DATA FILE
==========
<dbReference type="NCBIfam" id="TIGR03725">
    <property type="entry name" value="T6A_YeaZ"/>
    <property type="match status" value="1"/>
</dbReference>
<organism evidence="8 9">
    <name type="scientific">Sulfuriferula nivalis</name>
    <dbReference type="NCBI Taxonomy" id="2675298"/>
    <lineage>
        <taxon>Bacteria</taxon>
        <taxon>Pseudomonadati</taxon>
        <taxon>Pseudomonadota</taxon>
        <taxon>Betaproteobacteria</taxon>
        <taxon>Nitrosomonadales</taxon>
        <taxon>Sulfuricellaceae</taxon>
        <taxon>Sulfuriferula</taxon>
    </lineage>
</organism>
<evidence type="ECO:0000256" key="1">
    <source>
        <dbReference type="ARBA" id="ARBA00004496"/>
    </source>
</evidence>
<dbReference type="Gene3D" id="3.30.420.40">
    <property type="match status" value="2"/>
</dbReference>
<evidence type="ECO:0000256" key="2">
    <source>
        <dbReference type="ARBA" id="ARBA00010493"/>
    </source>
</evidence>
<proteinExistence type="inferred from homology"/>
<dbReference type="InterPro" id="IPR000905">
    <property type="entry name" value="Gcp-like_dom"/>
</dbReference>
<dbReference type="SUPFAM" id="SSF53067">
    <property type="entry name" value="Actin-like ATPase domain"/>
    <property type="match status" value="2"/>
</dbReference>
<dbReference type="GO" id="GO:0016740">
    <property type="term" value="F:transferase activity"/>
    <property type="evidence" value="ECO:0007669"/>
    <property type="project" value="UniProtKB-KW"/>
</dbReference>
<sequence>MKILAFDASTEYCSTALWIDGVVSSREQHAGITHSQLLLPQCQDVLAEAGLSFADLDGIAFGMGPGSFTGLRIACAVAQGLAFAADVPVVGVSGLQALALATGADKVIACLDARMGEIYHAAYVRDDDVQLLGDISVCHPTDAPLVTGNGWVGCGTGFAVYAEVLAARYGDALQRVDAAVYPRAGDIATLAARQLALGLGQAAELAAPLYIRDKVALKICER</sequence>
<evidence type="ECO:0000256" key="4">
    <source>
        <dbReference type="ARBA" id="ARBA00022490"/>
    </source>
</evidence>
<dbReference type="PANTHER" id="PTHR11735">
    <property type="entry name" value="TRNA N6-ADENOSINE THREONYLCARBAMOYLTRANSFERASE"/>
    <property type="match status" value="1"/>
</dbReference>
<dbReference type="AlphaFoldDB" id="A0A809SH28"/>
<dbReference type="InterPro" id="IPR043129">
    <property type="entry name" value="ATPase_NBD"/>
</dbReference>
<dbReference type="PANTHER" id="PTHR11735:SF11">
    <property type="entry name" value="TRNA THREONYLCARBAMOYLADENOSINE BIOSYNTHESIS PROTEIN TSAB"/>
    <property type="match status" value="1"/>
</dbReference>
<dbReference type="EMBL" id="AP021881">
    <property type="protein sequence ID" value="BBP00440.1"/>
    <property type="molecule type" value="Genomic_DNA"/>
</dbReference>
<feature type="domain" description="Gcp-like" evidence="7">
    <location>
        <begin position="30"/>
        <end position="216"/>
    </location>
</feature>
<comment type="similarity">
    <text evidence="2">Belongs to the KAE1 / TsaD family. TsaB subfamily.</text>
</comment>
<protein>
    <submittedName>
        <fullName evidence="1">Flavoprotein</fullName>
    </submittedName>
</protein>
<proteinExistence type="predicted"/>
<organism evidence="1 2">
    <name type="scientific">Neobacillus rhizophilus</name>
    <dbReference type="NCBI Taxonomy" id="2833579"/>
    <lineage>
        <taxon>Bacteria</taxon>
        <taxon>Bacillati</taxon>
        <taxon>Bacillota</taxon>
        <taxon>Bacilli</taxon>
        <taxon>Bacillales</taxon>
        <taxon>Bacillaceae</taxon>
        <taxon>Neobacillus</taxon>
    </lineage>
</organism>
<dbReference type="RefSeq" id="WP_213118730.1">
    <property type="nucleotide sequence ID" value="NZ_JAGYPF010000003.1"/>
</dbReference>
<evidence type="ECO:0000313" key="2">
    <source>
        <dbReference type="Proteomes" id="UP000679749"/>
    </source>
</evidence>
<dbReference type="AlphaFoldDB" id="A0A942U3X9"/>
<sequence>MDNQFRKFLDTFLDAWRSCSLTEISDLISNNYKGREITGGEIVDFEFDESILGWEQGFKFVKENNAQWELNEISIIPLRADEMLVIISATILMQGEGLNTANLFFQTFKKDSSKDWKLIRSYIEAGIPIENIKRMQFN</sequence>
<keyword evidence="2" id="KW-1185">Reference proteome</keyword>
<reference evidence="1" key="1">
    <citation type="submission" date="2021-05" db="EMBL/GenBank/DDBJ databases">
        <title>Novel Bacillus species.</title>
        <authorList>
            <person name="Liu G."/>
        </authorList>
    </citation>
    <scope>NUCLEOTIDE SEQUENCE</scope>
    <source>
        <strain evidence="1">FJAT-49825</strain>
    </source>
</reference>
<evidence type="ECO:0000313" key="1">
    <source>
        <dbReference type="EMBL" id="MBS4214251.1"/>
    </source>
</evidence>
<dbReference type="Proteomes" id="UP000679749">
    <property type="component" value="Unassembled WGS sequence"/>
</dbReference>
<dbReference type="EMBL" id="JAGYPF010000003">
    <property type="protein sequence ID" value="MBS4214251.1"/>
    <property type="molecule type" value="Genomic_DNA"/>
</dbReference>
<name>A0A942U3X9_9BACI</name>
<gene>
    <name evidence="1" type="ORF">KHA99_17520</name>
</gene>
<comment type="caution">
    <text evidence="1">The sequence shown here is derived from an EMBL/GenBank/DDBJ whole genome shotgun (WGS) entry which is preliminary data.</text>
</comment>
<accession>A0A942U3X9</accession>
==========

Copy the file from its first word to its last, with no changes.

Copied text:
<dbReference type="NCBIfam" id="TIGR03725">
    <property type="entry name" value="T6A_YeaZ"/>
    <property type="match status" value="1"/>
</dbReference>
<organism evidence="8 9">
    <name type="scientific">Sulfuriferula nivalis</name>
    <dbReference type="NCBI Taxonomy" id="2675298"/>
    <lineage>
        <taxon>Bacteria</taxon>
        <taxon>Pseudomonadati</taxon>
        <taxon>Pseudomonadota</taxon>
        <taxon>Betaproteobacteria</taxon>
        <taxon>Nitrosomonadales</taxon>
        <taxon>Sulfuricellaceae</taxon>
        <taxon>Sulfuriferula</taxon>
    </lineage>
</organism>
<evidence type="ECO:0000256" key="1">
    <source>
        <dbReference type="ARBA" id="ARBA00004496"/>
    </source>
</evidence>
<dbReference type="Gene3D" id="3.30.420.40">
    <property type="match status" value="2"/>
</dbReference>
<evidence type="ECO:0000256" key="2">
    <source>
        <dbReference type="ARBA" id="ARBA00010493"/>
    </source>
</evidence>
<proteinExistence type="inferred from homology"/>
<dbReference type="InterPro" id="IPR000905">
    <property type="entry name" value="Gcp-like_dom"/>
</dbReference>
<dbReference type="SUPFAM" id="SSF53067">
    <property type="entry name" value="Actin-like ATPase domain"/>
    <property type="match status" value="2"/>
</dbReference>
<dbReference type="GO" id="GO:0016740">
    <property type="term" value="F:transferase activity"/>
    <property type="evidence" value="ECO:0007669"/>
    <property type="project" value="UniProtKB-KW"/>
</dbReference>
<sequence>MKILAFDASTEYCSTALWIDGVVSSREQHAGITHSQLLLPQCQDVLAEAGLSFADLDGIAFGMGPGSFTGLRIACAVAQGLAFAADVPVVGVSGLQALALATGADKVIACLDARMGEIYHAAYVRDDDVQLLGDISVCHPTDAPLVTGNGWVGCGTGFAVYAEVLAARYGDALQRVDAAVYPRAGDIATLAARQLALGLGQAAELAAPLYIRDKVALKICER</sequence>
<evidence type="ECO:0000256" key="4">
    <source>
        <dbReference type="ARBA" id="ARBA00022490"/>
    </source>
</evidence>
<dbReference type="PANTHER" id="PTHR11735">
    <property type="entry name" value="TRNA N6-ADENOSINE THREONYLCARBAMOYLTRANSFERASE"/>
    <property type="match status" value="1"/>
</dbReference>
<dbReference type="AlphaFoldDB" id="A0A809SH28"/>
<dbReference type="InterPro" id="IPR043129">
    <property type="entry name" value="ATPase_NBD"/>
</dbReference>
<dbReference type="PANTHER" id="PTHR11735:SF11">
    <property type="entry name" value="TRNA THREONYLCARBAMOYLADENOSINE BIOSYNTHESIS PROTEIN TSAB"/>
    <property type="match status" value="1"/>
</dbReference>
<dbReference type="EMBL" id="AP021881">
    <property type="protein sequence ID" value="BBP00440.1"/>
    <property type="molecule type" value="Genomic_DNA"/>
</dbReference>
<feature type="domain" description="Gcp-like" evidence="7">
    <location>
        <begin position="30"/>
        <end position="216"/>
    </location>
</feature>
<comment type="similarity">
    <text evidence="2">Belongs to the KAE1 / TsaD family. TsaB subfamily.</text>
</comment>
<protein>
    <submittedName>
        <fullName evidence="1">Flavoprotein</fullName>
    </submittedName>
</protein>
<proteinExistence type="predicted"/>
<organism evidence="1 2">
    <name type="scientific">Neobacillus rhizophilus</name>
    <dbReference type="NCBI Taxonomy" id="2833579"/>
    <lineage>
        <taxon>Bacteria</taxon>
        <taxon>Bacillati</taxon>
        <taxon>Bacillota</taxon>
        <taxon>Bacilli</taxon>
        <taxon>Bacillales</taxon>
        <taxon>Bacillaceae</taxon>
        <taxon>Neobacillus</taxon>
    </lineage>
</organism>
<dbReference type="RefSeq" id="WP_213118730.1">
    <property type="nucleotide sequence ID" value="NZ_JAGYPF010000003.1"/>
</dbReference>
<evidence type="ECO:0000313" key="2">
    <source>
        <dbReference type="Proteomes" id="UP000679749"/>
    </source>
</evidence>
<dbReference type="AlphaFoldDB" id="A0A942U3X9"/>
<sequence>MDNQFRKFLDTFLDAWRSCSLTEISDLISNNYKGREITGGEIVDFEFDESILGWEQGFKFVKENNAQWELNEISIIPLRADEMLVIISATILMQGEGLNTANLFFQTFKKDSSKDWKLIRSYIEAGIPIENIKRMQFN</sequence>
<keyword evidence="2" id="KW-1185">Reference proteome</keyword>
<reference evidence="1" key="1">
    <citation type="submission" date="2021-05" db="EMBL/GenBank/DDBJ databases">
        <title>Novel Bacillus species.</title>
        <authorList>
            <person name="Liu G."/>
        </authorList>
    </citation>
    <scope>NUCLEOTIDE SEQUENCE</scope>
    <source>
        <strain evidence="1">FJAT-49825</strain>
    </source>
</reference>
<evidence type="ECO:0000313" key="1">
    <source>
        <dbReference type="EMBL" id="MBS4214251.1"/>
    </source>
</evidence>
<dbReference type="Proteomes" id="UP000679749">
    <property type="component" value="Unassembled WGS sequence"/>
</dbReference>
<dbReference type="EMBL" id="JAGYPF010000003">
    <property type="protein sequence ID" value="MBS4214251.1"/>
    <property type="molecule type" value="Genomic_DNA"/>
</dbReference>
<name>A0A942U3X9_9BACI</name>
<gene>
    <name evidence="1" type="ORF">KHA99_17520</name>
</gene>
<comment type="caution">
    <text evidence="1">The sequence shown here is derived from an EMBL/GenBank/DDBJ whole genome shotgun (WGS) entry which is preliminary data.</text>
</comment>
<accession>A0A942U3X9</accession>